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ArchivesDiversity in Schools: Is there space for ‘Gifted Education’

Diversity in Schools: Is there space for ‘Gifted Education’

“A brilliant mind does not have gender or colour” – Taraji P Henson

When you look inside today’s classroom, you will see incredibly diverse groups of students, and amongst them some very gifted individuals. There are some students that cannot stop talking and others who barely say a word, some who are very tall for their age whilst others have not had their growth spurt yet, and even though some may have great difficulties speaking the language, others are fluent in many. Does this sound familiar?

These differences are to be found in all students and are to be celebrated. However these differences present a unique challenge to schools who have to cater for all the needs of students showing giftedness in many ways. When we consider that ‘Giftedness’ is multifaceted and includes a student’s personality, academic, creative capabilities and their cultural, social backgrounds and more, it can seem awfully overwhelming. So, how do we identify ‘Giftedness’ and help students develop holistically?

Theories of Giftedness

Before answering the question of how to help students, it is necessary to understand that early theories on giftedness in children presented the rather narrow view of intelligence as fixed and inherited or simply put, giftedness was defined as the ability to make a high score on a national or international IQ test. When we consider the possible changes and uncertain demands placed on tomorrow’s workforce, it follows that schooling has now had to be adapted to provide an expanded skills set. A skills set required to enable students to succeed in a modern context.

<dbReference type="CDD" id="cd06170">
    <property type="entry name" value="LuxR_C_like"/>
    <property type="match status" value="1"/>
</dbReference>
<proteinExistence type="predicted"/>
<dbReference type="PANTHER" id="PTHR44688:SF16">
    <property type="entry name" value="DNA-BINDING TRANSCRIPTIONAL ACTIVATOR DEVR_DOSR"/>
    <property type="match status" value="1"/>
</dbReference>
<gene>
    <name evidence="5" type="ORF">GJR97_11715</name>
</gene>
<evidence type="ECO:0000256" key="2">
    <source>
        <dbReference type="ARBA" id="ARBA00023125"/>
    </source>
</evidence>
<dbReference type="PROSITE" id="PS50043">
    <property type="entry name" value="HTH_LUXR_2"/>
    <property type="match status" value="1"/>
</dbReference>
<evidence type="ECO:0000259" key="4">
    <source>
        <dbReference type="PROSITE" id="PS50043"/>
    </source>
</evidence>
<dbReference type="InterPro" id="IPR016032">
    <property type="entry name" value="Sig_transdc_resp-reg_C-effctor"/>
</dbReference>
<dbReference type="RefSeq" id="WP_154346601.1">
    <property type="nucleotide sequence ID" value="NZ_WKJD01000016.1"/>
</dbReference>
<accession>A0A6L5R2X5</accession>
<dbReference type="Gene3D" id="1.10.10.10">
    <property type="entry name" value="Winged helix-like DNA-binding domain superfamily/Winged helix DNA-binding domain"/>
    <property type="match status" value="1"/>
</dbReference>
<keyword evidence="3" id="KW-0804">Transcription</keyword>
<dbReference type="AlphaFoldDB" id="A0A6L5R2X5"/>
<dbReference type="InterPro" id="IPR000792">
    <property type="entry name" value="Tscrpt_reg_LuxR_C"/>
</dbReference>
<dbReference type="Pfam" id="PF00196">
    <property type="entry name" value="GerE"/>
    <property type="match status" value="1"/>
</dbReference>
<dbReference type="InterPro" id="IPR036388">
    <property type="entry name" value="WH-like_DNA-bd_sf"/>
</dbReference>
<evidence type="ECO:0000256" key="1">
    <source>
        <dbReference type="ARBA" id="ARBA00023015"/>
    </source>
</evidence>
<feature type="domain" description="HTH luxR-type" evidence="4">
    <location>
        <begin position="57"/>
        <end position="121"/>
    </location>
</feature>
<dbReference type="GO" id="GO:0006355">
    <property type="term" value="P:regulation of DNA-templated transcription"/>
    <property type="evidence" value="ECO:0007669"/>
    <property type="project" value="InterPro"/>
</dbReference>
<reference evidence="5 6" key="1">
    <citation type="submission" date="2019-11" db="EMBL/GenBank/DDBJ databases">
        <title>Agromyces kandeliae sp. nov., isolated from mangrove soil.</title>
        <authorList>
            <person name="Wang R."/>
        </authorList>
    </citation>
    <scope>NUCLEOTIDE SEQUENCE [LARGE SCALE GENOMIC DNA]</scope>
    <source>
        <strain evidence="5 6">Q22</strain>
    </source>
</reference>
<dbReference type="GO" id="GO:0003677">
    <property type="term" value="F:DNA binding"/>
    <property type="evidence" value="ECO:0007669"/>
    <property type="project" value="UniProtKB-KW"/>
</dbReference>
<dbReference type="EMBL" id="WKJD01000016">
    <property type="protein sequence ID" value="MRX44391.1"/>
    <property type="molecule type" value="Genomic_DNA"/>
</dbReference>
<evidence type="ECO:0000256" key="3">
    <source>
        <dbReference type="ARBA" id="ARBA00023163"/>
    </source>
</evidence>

Overall high academic achievement is one indicator of giftedness and whilst the use of standardized testing does provide information on a student’s ability to perform mental tasks, research has indicated that “Giftedness” is inherent in all students, appears in multiple categories and that there are catalysts (including chance) that when applied over time increase the likelihood of a student transforming their natural gifts into high performance.

French scholar Francoys Gagné (1985) developed a framework which explained why some people with great potential achieve and others do not. Gagne’s model considers environmental factors that surround a student , such as their physical and mental capabilities, goal management, and key indicators of the domain specific (i.e. Visual and Performing Arts) developmental processes. The model further examines investment, choice of activities and the rate of progress a child is making in their studies. Parents and teachers can use this holistic education model as a reference point when planning effective instruction and activities for their children.

Gagné’s Differentiated Model of Giftedness and Talent

No conversation about ‘gifted’ education is complete without the mention of the ‘Founder of Gifted Education’ Joseph Renzulli (1978) who asserted in his ‘Three-Ring Model’ that ‘above-average ability’ is only one part of gifted behaviour and that a student’s hard-work, motivation and ability to produce ideas outweighed natural gifts.

Renzulli’s Three-Ring Model